Press Release

CASIS Announces Life Science Investigations For Research Related to the ISS

By SpaceRef Editor
October 23, 2014
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CASIS Announces Life Science Investigations For Research Related to the ISS

The Center for the Advancement of Science in Space (CASIS) today announced a series of unsolicited investigations focused on life science studies. CASIS is the organization responsible for managing the International Space Station (ISS) U.S. National Laboratory.

These unsolicited investigations represent targeted areas of emphasis in the life and biological sciences as determined by the CASIS Science and Technology Advisory Panel as well as the CASIS business development team. CASIS accepts projects through either of two pathways: a traditional, targeted solicitation for grants focused on high priority areas of research and technology development, and a less traditional unsolicited proposal process, whereby any U.S. researcher, academic institution, or commercial organization can submit a white paper describing an experiment that uses the unique environment of the ISS National Lab for Earth benefit. In some instances, CASIS can provide funding for unsolicited proposals based on scientific merit and potential benefit to the American taxpayer.

Below provides an overview of the announced unsolicited investigations:

Dr. Clifford Dacso from Baylor College of Medicine (Houston, TX) will lead a multi-year matching funds grant agreement that includes the collaboration of CASIS and multiple Houston/Texas Medical Center groups to improve health on Earth by studying pathologic changes that occur in microgravity. The interdisciplinary collaboration includes Dr. Dacso’s team at Baylor College of Medicine and investigators in the College of Technology at the University of Houston and in the Electrical and Computer Engineering and Chemistry Departments at Rice University. The group will focus on approaches to unraveling the complexity of human illness by longitudinally evaluating health effects that arise from prolonged spaceflight but have direct application to Earth, including intracranial pressure and circadian rhythm disorders. In addition, the team will explore innovative applications of stem cell differentiation for therapeutic use as well as microfluidics and image enhancement technologies to improve analytical and diagnostic capabilities.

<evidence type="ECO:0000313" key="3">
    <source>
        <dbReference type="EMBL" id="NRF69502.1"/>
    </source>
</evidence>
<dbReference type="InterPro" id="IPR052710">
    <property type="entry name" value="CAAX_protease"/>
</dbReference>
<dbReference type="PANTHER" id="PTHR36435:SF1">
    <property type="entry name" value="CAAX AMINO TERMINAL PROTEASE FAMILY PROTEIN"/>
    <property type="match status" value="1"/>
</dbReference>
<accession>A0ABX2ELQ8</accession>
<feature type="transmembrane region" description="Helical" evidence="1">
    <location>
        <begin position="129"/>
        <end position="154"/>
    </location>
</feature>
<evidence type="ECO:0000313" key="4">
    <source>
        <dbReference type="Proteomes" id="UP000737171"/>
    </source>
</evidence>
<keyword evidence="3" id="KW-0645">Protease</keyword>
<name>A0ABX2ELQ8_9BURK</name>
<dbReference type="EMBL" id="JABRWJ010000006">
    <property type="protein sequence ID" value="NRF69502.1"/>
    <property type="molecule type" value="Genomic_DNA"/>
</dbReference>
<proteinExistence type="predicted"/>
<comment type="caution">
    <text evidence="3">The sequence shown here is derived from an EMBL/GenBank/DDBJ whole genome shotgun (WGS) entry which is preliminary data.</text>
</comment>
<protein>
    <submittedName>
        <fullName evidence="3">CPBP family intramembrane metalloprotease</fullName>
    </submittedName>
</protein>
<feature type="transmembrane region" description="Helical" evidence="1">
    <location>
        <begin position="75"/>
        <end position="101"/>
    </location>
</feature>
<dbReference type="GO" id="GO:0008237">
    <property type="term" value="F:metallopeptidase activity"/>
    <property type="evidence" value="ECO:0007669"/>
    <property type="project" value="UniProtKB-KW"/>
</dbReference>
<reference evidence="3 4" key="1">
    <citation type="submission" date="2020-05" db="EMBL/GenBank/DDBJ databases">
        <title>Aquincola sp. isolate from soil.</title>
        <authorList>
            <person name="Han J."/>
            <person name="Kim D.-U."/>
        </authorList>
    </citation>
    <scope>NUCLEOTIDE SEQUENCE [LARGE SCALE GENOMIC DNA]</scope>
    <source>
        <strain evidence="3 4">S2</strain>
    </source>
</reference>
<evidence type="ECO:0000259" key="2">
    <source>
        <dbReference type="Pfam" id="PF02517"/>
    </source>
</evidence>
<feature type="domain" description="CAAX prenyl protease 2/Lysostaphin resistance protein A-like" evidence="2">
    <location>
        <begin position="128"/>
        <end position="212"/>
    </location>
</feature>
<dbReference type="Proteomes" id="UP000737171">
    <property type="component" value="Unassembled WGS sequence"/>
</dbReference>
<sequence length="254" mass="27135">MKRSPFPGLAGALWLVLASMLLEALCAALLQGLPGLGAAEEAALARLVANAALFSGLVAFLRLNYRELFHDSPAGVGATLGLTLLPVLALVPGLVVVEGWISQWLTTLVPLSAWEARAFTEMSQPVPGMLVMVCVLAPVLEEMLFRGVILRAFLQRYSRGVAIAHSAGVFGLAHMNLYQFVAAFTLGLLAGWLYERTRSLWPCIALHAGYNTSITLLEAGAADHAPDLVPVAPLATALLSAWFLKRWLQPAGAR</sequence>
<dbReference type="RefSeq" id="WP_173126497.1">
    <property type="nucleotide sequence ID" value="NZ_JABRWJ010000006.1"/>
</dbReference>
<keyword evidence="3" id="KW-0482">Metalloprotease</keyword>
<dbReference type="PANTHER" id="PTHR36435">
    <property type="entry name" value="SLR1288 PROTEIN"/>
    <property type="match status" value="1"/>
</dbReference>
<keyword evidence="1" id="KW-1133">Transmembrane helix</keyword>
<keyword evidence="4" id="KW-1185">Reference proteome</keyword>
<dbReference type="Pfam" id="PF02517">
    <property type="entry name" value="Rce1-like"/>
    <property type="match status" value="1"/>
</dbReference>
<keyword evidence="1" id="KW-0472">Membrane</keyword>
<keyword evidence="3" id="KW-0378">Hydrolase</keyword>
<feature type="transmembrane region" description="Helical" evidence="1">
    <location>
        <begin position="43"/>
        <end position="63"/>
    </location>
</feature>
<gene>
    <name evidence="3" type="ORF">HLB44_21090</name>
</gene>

Dr. Alessandro Grattoni of the Houston Methodist Research Institute (Houston, TX) has developed a project in translational medicine to build upon another CASIS-sponsored project using the ISS to better understand fluid flow though very small channels (nanofluidics). This new project will utilize results from the nanofluidics project, experiments that cannot be performed under normal gravity, to aid in the development of a drug delivery implant that can be remotely controlled to release specific amounts of treatment–a form of individualized medicine.

Dr. Chia Soo from the UCLA School of Medicine (Los Angeles, CA) plans to evaluate novel approaches to treating osteoporosis through microgravity research. Since osteoporosis affects more than 200 million people worldwide, there is a need for new, innovative treatments–including drugs that promote bone formation. This project will test such a drug (based on a protein, NELL-1) in mice onboard the ISS, taking advantage of the accelerated bone loss that occurs in humans and animals during spaceflight.

“To date, CASIS has been impressed with the interest and opportunity that exists to conduct biomedical research onboard the ISS,” said CASIS Chief Operating Officer Duane Ratliff. “These opportunities continue to expand on the investigations CASIS has brokered to date within this discipline, and from it we are optimistic that there will be discoveries made that will enable profound advancement in the care and understanding of the human condition.”

For information about CASIS opportunities, including instructions on submitting research ideas, please visit

SpaceRef staff editor.